August 3, 2015
Congressman Thomas J. Rooney
226 Taylor Street – Suite 230
Punta Gorda, Florida 33950
Dear Congressman Rooney,
I am a 71 year old Veteran who, until recently, was homeless. Through the interdiction of your office in Punta Gorda, and the help of organizations like Jewish Family and Children’s Services, The Punta Gorda Veterans Village, and the VA’s Hud/Vash program, I have been able to find permanent and affordable housing. When confronted by demands from the HUD office, to provide documentation from the IRS that was impossible for me to obtain, I turned to your office in Punta Gorda for help. I was graciously received by your staff, who gave that help with enthusiasm and dispatch. Within 48 hours, and with the help of a Congressional liaison named Linda Berkman, I received the necessary documentation in the mail. This is supposed to be the way America works, but all too often, does not. I am grateful to your staff for their assistance, and for the gracious demeanor with which that assistance was given.
During my months of homelessness, I was exposed to the system, on many levels – good and bad, through which homeless Veterans struggle to navigate, with the hope of eventually finding permanent and affordable housing. From the VA’s Medical Center in Bay Pines, to local transitional housing situations like Stillwater House in Port Charlotte, and the Punta Gorda Veteran’s Village, run by the Volunteers of America; and the VA’s Hud/Vash program, I have lived through it, and thought it my responsibility to share my experiences, both positive and negative, with your office. The positive aspects of my transition from homeless Veteran to affordably housed Veteran should be applauded; and the negative aspects, so desperately in need of fixing, need to be fixed. The plight of the homeless Veterans has become a media-intensive issue in America, and it seems only right and just to bring my own experiences to the attention of my Congressman, particularly since that Congressman’s office had been so helpful to me.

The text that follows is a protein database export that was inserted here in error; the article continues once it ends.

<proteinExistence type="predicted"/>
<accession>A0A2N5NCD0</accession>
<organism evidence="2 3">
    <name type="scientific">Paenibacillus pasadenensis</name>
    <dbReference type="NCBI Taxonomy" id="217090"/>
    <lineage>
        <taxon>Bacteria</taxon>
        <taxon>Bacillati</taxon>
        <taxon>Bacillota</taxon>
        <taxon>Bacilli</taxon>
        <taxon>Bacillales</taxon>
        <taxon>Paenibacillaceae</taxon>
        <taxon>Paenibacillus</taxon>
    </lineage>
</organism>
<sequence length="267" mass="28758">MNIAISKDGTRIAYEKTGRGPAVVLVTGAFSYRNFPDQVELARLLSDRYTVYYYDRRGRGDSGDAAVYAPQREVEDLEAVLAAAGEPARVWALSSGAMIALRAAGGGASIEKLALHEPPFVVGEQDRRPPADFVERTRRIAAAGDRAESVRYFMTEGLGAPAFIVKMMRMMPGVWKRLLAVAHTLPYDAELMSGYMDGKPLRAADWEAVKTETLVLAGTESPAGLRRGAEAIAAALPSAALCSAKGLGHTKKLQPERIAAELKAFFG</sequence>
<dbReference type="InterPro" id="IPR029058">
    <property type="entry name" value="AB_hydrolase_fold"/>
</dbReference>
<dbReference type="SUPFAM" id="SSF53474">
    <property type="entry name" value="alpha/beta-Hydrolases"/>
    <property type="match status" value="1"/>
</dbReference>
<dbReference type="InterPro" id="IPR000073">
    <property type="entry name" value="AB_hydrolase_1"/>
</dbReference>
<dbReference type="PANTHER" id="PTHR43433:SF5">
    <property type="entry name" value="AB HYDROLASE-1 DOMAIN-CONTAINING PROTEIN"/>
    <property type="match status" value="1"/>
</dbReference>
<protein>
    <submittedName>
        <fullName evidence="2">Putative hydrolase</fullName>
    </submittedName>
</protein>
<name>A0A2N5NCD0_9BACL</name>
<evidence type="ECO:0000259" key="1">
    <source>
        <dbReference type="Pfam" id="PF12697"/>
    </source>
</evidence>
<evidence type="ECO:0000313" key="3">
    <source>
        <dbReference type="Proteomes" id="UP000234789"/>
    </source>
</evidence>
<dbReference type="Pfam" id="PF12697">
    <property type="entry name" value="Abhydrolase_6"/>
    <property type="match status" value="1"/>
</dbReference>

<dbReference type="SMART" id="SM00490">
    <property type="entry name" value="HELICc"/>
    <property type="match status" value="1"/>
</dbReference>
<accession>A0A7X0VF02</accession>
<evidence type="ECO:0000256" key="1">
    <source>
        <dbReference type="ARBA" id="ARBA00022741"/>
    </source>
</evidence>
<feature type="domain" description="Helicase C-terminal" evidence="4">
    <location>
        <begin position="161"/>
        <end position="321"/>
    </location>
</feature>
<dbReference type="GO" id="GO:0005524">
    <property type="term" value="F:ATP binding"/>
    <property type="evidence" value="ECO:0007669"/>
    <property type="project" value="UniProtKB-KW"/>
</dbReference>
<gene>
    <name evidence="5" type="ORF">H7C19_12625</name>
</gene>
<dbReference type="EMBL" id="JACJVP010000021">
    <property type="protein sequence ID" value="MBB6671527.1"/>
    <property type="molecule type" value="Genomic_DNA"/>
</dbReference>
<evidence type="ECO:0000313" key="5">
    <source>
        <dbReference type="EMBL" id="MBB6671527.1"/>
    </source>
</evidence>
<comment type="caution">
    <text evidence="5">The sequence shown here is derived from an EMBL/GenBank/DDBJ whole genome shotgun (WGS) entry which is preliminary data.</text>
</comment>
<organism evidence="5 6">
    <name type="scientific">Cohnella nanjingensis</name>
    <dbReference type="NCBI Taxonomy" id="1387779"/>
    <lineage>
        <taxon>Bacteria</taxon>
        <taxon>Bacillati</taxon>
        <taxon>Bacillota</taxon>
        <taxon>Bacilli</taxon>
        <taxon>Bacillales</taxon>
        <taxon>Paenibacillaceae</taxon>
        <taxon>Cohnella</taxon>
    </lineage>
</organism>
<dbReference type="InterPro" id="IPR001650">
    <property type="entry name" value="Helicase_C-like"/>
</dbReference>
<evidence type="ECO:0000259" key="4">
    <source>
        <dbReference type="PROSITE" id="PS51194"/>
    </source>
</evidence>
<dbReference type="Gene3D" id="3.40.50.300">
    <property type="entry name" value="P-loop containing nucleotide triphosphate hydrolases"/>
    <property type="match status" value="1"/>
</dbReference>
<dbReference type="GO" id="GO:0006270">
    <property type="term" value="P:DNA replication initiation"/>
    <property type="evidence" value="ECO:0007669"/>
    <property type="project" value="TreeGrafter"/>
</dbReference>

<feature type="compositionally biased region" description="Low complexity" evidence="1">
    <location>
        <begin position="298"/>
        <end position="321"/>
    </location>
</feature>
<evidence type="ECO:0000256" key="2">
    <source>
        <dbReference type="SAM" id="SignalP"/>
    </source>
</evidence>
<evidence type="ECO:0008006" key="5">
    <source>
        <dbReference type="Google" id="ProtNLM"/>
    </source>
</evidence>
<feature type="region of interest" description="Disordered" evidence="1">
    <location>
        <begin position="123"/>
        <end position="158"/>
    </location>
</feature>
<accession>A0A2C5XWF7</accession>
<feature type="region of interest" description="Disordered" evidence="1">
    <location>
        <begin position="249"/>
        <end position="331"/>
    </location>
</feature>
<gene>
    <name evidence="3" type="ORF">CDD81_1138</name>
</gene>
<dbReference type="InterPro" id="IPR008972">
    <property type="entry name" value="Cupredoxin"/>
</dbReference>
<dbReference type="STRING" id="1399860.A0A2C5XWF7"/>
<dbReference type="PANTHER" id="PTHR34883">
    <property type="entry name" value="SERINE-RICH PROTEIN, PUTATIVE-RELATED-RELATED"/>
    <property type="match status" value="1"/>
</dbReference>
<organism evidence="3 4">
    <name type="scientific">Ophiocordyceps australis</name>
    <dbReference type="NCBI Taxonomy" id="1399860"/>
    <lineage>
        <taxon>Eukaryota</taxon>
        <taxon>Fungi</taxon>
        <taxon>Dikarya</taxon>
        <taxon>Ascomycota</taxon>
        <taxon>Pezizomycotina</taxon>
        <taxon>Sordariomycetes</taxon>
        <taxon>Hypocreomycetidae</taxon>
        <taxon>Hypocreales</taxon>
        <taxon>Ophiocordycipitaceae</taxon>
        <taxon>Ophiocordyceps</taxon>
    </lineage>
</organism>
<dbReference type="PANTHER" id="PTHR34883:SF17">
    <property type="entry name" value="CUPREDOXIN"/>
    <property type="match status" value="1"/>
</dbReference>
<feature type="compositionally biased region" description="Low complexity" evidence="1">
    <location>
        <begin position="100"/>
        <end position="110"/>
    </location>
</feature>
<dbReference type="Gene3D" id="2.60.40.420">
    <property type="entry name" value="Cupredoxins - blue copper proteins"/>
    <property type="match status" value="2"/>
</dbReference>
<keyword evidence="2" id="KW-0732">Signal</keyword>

So, here is an outline of my journey, good and bad, from homeless to affordably housed. But first, let me preface this description by explaining that homelessness has been on my horizon for the last two years. Because, for most of my life, I was self employed, my Social Security stipend is quite small, and impossible to live on. Supplemental income that had enabled me to pay my monthly bills dried up, leaving me with a deficit at the end of each month, and I was aware that those months had become numbered. During the past few years I have sought the help of many VA representatives who have given no help whatsoever. Prevention of homelessness seemed to have no place in the VA’s agenda, while chronic homelessness was a different matter. I saw a man named David Donohew on three separate occasions. He ran the Veterans Office at Charlotte County Human Services. Donohew seemed like an affable and friendly guy, but each time I saw him he told me the same thing, “Come back and see me when you’ve been homeless for one year. Then I can help you.” This made no sense to me. By not preventing homelessness, the VA was exacerbating the situation. I needed to get into the VA’s system, in order to profit by it. And so I did.
On April 14 of this year, then officially a homeless person, I checked myself into the Psychiatric Unit at the VA’s Medical Center in Bay Pines Florida. I would spend nine days in this facility. The staff, from top to bottom, seemed experienced and capable. I saw a psychiatrist and a social worker every day I was there. They were goal oriented and the goal, in my case, was finding permanent, affordable housing. Most of the patients suffered from drug and alcohol addiction, or combat related conditions like PTSD. I suffered from none of these problems. I just needed an affordable place to live.
The psychiatrist was eager and focused on getting me into some kind of transitional housing so that I could resume my life. The social worker was enthusiastic but inexperienced, so that she needed constant back up for any questions or problems. She wanted to help me find housing, but had no real world knowledge of what that housing would be. The nursing staff, without exception, were attentive, and caring. There were Veterans at this facility with serious problems and they seemed to be getting serious care. Two days before I was discharged, the social worker told me that she had found me transitional housing in Port Charlotte, where I had lived for the last ten years. This seemed like good news. The problem was that the social worker had never visited any of the facilities she was to recommend, so she relied on the opinions of the people who managed them. I was to go to Stillwater House, a transitional housing facility subsidized by the VA, and live there while I attempted to find permanent, affordable housing. I was excited at the prospect, having listened to the glowing description of the place from the eager but inexperienced social worker. I was told that my all-inclusive rent would be $300, which seemed reasonable enough.